Cavell JohnsonHead Coach, KW Titans
Former professional basketball player, and current coach of the KW Titans, Cavell Johnson has a passion for helping others achieve personal growth and development.
He discovered his innate ability to help others during a transitional period in his own life. After being released from a team in Europe, he was left waiting to figure out where he would play next.
He shared, “I’m passionate about basketball and I felt like it was being taken away from me, so I started thinking about different passions that I have. What are things that I’m very passionate about that no one can ever take away from me, that I will always be able to impact wherever I am?”
A Passion for Helping Others
Cavell realized that what he genuinely enjoys doing is helping others discover and reach their full potential. This led him to coaching and working with youth.
“I enjoyed the developmental process of working with youth, seeing how you show them something, they work on it, they get more confident at it, and they excel at it. Then they grow up and they want to show someone else how to do that,” he said.
He said he grew up being coached in many different ways throughout his life.
“I’ve now used those different approaches to coaching to help build my own philosophy and approach to coaching, not basketball, but the development and growth of people,” he said.
Helping those around us is also a way to help ourselves grow, Cavell said.
“As we invest in the development of the people around us, you have no choice but to be developing yourself because you’re more cognizant of what’s going on around you and you’re more in tune with your own personal growth,” he said.
He believes that focusing on building relationships also provides the opportunity to build thriving communities.
Using Education to Build Healthy Communities
Cavell grew up in the United States and spent many years living on a farm in Southern Virginia. Although he is not originally from Waterloo Region, he is very fond of his new community.
“This is my home. This is a community that outside of being here for work, I could see myself starting a life here. I feel so much love in this community,” he said. “I just want to continue to grow that.”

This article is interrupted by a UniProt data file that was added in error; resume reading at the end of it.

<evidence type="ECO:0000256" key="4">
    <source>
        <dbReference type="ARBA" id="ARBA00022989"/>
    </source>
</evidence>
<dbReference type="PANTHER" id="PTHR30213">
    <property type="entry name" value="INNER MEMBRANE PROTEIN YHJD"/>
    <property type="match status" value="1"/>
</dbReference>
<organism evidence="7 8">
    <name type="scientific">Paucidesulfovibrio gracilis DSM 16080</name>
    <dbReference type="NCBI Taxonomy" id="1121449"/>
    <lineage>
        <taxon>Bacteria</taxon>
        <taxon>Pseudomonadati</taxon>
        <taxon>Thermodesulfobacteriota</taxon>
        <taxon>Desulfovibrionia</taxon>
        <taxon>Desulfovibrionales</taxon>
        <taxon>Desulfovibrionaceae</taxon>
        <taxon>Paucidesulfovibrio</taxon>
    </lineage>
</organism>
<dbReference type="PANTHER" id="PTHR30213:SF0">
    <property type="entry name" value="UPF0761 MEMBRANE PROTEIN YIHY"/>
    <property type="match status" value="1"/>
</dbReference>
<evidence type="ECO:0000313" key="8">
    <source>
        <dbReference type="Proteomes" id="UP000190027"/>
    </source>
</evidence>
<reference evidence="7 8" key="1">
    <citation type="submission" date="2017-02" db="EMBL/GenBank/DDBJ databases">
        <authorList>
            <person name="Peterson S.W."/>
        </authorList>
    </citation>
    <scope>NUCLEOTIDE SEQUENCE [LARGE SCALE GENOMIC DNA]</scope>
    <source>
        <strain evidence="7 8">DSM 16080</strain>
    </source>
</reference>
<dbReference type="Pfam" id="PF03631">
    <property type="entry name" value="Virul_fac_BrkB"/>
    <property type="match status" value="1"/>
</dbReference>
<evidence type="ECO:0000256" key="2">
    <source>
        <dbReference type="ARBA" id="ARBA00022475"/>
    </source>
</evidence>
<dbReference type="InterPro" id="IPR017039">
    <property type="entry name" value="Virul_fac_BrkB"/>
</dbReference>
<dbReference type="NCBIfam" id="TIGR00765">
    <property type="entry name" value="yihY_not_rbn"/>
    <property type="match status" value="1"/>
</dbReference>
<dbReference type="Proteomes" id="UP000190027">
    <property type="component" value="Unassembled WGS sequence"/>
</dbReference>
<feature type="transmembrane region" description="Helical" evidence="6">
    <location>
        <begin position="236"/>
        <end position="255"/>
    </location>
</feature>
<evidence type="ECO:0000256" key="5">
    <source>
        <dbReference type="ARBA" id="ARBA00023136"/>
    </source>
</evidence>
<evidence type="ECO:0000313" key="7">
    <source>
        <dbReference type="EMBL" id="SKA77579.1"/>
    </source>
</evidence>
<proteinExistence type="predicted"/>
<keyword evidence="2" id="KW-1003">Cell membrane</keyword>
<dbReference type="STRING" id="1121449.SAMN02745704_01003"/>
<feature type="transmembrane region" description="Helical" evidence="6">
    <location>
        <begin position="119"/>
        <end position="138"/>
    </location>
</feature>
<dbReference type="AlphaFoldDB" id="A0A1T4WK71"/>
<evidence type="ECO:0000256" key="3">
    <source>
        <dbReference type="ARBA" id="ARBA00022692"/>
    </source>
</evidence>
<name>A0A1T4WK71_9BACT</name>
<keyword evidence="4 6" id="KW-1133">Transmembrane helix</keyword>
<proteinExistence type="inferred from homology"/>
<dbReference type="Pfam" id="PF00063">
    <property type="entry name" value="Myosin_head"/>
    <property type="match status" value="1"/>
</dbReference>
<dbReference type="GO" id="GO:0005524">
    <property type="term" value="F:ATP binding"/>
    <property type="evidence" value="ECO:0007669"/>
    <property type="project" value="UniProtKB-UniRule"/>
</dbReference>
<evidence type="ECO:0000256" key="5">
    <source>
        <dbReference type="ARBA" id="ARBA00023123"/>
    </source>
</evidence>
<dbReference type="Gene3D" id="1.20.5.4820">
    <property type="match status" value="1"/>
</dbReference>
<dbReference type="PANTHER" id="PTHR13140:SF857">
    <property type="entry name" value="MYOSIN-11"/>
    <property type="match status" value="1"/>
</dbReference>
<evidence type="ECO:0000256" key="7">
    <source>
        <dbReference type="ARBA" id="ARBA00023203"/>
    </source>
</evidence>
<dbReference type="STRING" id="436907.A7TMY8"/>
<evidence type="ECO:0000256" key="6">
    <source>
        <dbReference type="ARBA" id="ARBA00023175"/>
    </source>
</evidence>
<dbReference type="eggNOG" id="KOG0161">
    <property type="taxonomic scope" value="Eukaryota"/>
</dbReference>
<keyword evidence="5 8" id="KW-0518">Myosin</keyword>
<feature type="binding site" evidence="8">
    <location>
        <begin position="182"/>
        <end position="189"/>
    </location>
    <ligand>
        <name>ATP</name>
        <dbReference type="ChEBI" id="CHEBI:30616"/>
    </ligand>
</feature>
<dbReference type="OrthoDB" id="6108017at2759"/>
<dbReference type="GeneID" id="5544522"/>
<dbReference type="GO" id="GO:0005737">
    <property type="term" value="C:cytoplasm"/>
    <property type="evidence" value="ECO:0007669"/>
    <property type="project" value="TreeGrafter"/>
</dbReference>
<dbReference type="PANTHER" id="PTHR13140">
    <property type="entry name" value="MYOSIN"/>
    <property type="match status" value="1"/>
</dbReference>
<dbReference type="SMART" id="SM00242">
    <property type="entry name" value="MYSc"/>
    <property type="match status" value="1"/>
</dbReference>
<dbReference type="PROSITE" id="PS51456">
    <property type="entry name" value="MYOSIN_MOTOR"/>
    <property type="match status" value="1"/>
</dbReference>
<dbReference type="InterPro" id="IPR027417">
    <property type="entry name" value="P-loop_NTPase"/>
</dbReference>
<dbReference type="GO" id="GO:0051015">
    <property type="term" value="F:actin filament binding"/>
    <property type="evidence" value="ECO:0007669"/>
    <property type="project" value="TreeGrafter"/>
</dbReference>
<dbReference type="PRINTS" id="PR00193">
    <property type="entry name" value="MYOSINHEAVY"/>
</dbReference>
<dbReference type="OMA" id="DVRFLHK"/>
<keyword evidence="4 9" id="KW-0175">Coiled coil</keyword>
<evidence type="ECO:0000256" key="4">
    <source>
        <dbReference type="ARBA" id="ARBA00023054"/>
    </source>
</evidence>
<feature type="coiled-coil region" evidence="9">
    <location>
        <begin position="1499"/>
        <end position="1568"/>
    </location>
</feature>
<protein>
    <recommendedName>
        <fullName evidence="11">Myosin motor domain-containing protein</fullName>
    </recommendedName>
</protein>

This is a big reason why he wanted to become an ambassador of the #SheIsYourNeighbour project. He believes that nurturing a strong community involves educating people about issues that the community is facing – issues like domestic violence.
“With this project, we want to have a healthy home body and a healthy community body, so it’s important that we educate.”
“The healthiness of our community starts in the home,” Cavell explained. Before we can create a healthy community, we need to be clear on what that means, he said.
“You won’t know how to be healthy if you don’t go to health class, go to the doctor, and become educated on how to take care of your body,” he said. “With this project, we want to have a healthy home body and a healthy community body, so it’s important that we educate.”
He continued, “You go to the dentist to get a healthy mouth. You have to go to the source to learn about it and then achieve it. Right now, this project is a source and that’s why I want to help push this out into the community.”
Moving out of the Dark
Cavell said that as soon as he began working with Women’s Crisis Services, he realized how much he had to learn about domestic violence.
“After our initial meeting, it opened my eyes to the various types of domestic violence that I was just completely unaware of. It made me want to learn more so that I can conduct myself in a more healthy way in relationships that I’m going to be in, whether it’s a serious committed relationship or just my interactions with women in my life,” he said.
Learning about the many forms of domestic violence had a big impact on him. “To have my eyes open to that now, I know without even recalling specific situations that I’ve seen it far too many times,” he said.
“We tell ourselves we’re not in an unhealthy situation or relationship, but we don’t even know because we haven’t even educated ourselves.”
“I’ve witnessed physical domestic violence. I’ve witnessed emotional and verbal abuse. I’ve witnessed what I – or the people in the situation – may have thought was just an argument, but they were just so used to that way of arguing that they wouldn’t classify it as abuse or violence,” he said.